Humnos is also used as an equivalent to the Hebrew term shir in I Chron 25:6 (song). The same wide range of meaning is seen in shir as in the other words seen thus far. It is used of inspired song outside the book of Psalms, Ex 15:1, Num 21:7, Judges 5:12, Is 5:1, Song of Solomon 1:1. Shir is also used of generic songs of celebration, Gen 31:27 (songs); the songs of the wicked, Ecclesiastes 7:5 (song); uninspired songs of praise to God such as those authored by Solomon, I Kings 4:32 (songs).

The verbal form of humnos appears in Proverbs 1:20 (crieth) as the equivalent of the Hebrew verb ranan, which refers to an exuberant, celebratory shouting for joy. See examples of ranan used in Deut 32:43 (rejoice), Ps 5:11 (shout for joy) and Ps 51:14 (sing aloud). Proverbs 1:20, where there is a joyful declaration of the wisdom of the gospel in its promises of life and its threatenings of judgment (v24-33) may, according to the LXX, be legitimately regarded as a ‘hymn’.

C. The use of ode (songs, Eph 5:19 and Col 3:16) in the LXX does not support exclusive Psalmody.

Ode in its noun and verbal forms is used by the LXX to translate as many as eleven different Hebrew terms including some noted above. Ode appears in the LXX translating the following Hebrew words: shir (Deut 31:19, 21, song); neginah (Hab 3:19, stringed instruments); mizmor (Ps 39:1, Psalm); and tehillah (Ps 65:1, praise). The LXX uses ode to translate the Hebrew word tephillah in Psalm 72:20 (prayers) and one striking use of ode is found in I Chronicles 15:22, 27 (song) where the Hebrew equivalent is massa, more commonly translated by the English word burden, and used extensively of the burden carried by the prophets as they taught the people the word of God. This is an interesting connection to Paul’s exhortation that the odes (songs) of Eph 5:19 and Col 3:16 were to have be part of a teaching and admonishing ministry.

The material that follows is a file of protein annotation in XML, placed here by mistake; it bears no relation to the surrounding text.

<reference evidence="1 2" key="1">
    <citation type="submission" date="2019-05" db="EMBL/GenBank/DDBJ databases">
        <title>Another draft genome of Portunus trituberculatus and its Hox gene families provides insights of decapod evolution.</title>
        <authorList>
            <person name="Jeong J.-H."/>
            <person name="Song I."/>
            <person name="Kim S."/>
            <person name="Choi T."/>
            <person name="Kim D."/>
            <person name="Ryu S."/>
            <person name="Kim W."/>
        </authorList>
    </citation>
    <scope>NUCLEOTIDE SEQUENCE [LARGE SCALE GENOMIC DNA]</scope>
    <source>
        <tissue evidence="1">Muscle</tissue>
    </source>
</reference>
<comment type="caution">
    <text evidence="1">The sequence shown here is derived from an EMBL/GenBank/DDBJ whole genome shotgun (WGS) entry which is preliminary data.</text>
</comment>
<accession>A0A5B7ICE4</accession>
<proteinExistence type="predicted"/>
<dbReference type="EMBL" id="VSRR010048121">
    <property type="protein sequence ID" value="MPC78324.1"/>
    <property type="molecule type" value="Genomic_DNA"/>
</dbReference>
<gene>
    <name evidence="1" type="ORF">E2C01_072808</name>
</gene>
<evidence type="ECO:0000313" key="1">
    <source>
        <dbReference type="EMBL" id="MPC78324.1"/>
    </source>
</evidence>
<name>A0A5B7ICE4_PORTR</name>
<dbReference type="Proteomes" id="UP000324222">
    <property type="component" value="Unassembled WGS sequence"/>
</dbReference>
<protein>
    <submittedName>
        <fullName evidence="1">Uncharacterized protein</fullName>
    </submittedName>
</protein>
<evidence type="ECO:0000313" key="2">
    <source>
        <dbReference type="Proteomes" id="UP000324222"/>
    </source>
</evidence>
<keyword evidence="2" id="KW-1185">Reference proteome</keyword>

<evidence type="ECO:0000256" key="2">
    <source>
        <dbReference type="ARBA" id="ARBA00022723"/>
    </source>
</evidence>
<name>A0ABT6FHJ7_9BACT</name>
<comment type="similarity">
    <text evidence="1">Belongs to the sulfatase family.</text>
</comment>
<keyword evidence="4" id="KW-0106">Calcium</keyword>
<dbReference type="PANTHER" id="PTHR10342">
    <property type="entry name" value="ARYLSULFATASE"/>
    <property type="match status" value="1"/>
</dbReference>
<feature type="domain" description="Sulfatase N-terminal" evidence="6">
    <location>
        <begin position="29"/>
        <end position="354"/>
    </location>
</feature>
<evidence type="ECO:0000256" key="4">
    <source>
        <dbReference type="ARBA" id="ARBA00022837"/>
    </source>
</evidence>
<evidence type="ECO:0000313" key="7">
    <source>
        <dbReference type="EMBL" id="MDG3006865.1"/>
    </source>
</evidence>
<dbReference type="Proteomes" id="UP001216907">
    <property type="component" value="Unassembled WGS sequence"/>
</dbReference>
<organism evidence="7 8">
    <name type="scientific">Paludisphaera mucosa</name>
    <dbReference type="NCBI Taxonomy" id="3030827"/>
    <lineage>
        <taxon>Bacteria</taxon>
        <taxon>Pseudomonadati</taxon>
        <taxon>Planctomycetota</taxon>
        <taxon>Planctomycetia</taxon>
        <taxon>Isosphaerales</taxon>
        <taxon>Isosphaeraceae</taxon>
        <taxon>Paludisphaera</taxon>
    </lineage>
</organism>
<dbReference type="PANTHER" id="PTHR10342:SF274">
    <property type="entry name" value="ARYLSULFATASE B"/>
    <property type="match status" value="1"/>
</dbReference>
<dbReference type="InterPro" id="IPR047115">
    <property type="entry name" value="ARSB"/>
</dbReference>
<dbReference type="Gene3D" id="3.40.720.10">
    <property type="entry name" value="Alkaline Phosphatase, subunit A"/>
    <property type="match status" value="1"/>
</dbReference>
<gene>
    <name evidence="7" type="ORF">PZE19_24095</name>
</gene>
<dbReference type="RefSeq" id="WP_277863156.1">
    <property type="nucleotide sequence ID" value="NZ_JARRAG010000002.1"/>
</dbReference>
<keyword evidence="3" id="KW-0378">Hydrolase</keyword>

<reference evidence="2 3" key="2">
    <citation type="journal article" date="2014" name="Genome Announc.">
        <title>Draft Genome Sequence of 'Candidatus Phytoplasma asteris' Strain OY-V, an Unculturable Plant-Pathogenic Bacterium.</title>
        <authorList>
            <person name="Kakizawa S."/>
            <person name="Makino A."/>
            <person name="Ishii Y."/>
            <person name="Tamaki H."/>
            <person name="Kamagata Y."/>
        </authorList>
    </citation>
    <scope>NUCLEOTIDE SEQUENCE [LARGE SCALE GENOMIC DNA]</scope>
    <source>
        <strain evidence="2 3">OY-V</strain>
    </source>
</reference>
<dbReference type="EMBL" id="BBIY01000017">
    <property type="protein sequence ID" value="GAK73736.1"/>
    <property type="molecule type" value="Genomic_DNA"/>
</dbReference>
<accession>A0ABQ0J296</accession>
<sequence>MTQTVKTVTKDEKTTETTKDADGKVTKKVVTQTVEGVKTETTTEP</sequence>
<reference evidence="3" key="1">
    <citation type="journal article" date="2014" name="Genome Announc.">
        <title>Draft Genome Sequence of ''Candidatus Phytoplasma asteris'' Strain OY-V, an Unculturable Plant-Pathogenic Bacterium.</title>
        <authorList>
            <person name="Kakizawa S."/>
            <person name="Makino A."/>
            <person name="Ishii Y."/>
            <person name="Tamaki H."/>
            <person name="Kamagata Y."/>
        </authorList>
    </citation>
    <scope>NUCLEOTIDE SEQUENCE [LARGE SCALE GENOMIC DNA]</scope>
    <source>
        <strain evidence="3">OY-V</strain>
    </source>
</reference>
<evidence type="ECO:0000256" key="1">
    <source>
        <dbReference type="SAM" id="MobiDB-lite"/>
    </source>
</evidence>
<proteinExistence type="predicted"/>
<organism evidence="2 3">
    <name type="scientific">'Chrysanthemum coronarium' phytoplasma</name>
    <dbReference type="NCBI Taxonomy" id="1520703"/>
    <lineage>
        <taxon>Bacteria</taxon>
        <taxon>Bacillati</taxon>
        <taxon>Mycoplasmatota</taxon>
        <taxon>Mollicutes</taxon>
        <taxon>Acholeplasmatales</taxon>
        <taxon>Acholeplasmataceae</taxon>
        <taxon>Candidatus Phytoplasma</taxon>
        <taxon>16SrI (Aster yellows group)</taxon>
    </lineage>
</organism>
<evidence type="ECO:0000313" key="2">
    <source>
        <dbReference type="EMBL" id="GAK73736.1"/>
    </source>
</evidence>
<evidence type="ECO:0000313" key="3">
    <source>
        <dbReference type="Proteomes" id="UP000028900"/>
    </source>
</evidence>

This breadth of use demonstrates the flexibility of the Greek word even though in its New Testament and LXX usage ode is “always used of praise to God or Christ” (Abbott-Smith, Manual Greek Lexicon). In Amos 5:23, however, ode is used, and while the reference is to songs that were ostensibly the Lord’s, because of apostacy and sin they had become wicked blasphemies and hateful to Him. It is evident that the Greek word ode has enough breadth of meaning to warrant Paul adding the adjective spiritual to qualify ode (songs) in Eph 5:19 and Col 3:16. The addition of spiritual has a double effect: it qualifies the word songs thus indicating that there were songs or odes particularly which were unfit for Christian use; and it defines the nature of the song that the Christian is to sing.